The further issue that keeps being forgotten,
is that energy standard requirements change product characteristics.
See http://ceolas.net/#cc21x regarding buildings and cars as well as washing machines, TV sets etc apart from light bulbs.
So, for example, a fuel efficient car may be lighter, flimsier, less safe, or slower and more poorly accelerating then the equivalent without fuel efficiency standard.
Similarly, replacement-type Halogen bulbs are still different from common simple incandescents in light quality etc, apart from costing much more for marginal savings, which is why they are not popular either with politicians or consumers:
If people really take up this "offer" to keep using incandescents that are less energy efficient than CFLs or LEDs the national energy savings would be even less than otherwise.
Post-ban EU shows what happens:
The temporarily allowed Halogen type replacements are only available in certain shops - and then only in in limited ranges - following the same bland promises from politicians there.
CFL and to a lesser extent LED sales are massively pushed in general stores, "to save people money", regardless of whether people like them or not (and liking a product does not mean one still can't appreciate other products, for their advantages).
So, people are denied the use of a cheap, safe, useful lighting technology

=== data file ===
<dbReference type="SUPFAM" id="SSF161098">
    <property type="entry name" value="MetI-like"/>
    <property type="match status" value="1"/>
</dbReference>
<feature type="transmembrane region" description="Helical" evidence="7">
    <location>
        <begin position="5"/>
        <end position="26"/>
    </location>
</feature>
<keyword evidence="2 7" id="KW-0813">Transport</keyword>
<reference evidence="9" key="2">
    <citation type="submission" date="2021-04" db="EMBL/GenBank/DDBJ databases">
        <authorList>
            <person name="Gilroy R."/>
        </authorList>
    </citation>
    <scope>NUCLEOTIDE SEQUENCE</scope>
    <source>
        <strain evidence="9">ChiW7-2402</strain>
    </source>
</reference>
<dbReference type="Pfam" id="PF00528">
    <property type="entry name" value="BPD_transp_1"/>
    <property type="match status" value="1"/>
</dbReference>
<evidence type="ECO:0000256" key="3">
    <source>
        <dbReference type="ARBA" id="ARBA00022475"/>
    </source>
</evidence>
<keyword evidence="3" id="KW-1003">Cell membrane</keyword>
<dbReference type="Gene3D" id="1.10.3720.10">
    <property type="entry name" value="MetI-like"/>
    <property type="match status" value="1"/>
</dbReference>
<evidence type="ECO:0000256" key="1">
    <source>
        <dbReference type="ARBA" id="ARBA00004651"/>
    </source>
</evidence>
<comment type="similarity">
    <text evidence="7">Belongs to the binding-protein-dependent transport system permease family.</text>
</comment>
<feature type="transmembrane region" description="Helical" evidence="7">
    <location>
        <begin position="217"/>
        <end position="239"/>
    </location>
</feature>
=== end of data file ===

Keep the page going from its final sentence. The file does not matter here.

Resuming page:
(and pushed to use questionably safe alternatives),
- an incandescent technology that easily achieves the brightness that is so difficult and expensive with CFLs and LEDs,
- and that also in transparent bulbs finds attractive uses that frosted CFLs and LEDs find impossible to emulate, among many other incandescent advantages.
Note thereby the particular irony that 100W bulbs are the first to be banned, with their simply and easily constructed bright omnidirectional performance, and indeed a warmth that in most temperate climates is another advantage (a heat effect ridiculed by government spokesmen until they talk about it's "bad effect" on air conditioning cooling - political logic, if you will).
energy savings are the main reason for energy usage standards.
The supposed amount of energy savings are in fact not there, and even if they were, there are much better and more relevant energy savings in electricity generation and distribution as well as consumption.
Given that the need to save electricity for paying consumers can be questioned in the first place, there is nothing to defend these federal regulations.
The final irony,
is that consumers as a whole will hardly save money – regardless of what the energy savings are.
That is not just in having to pay more for the light bulbs as an initial cost (or being forced to pay for them, via taxpayer CFL programs), but also because electricity companies are being subsidised or allowed to raise rates to compensate for any reduced electricity use, as already seen both federally and in California, Ohio etc, and before them in the UK and other European countries.
More on how consumers are being duped: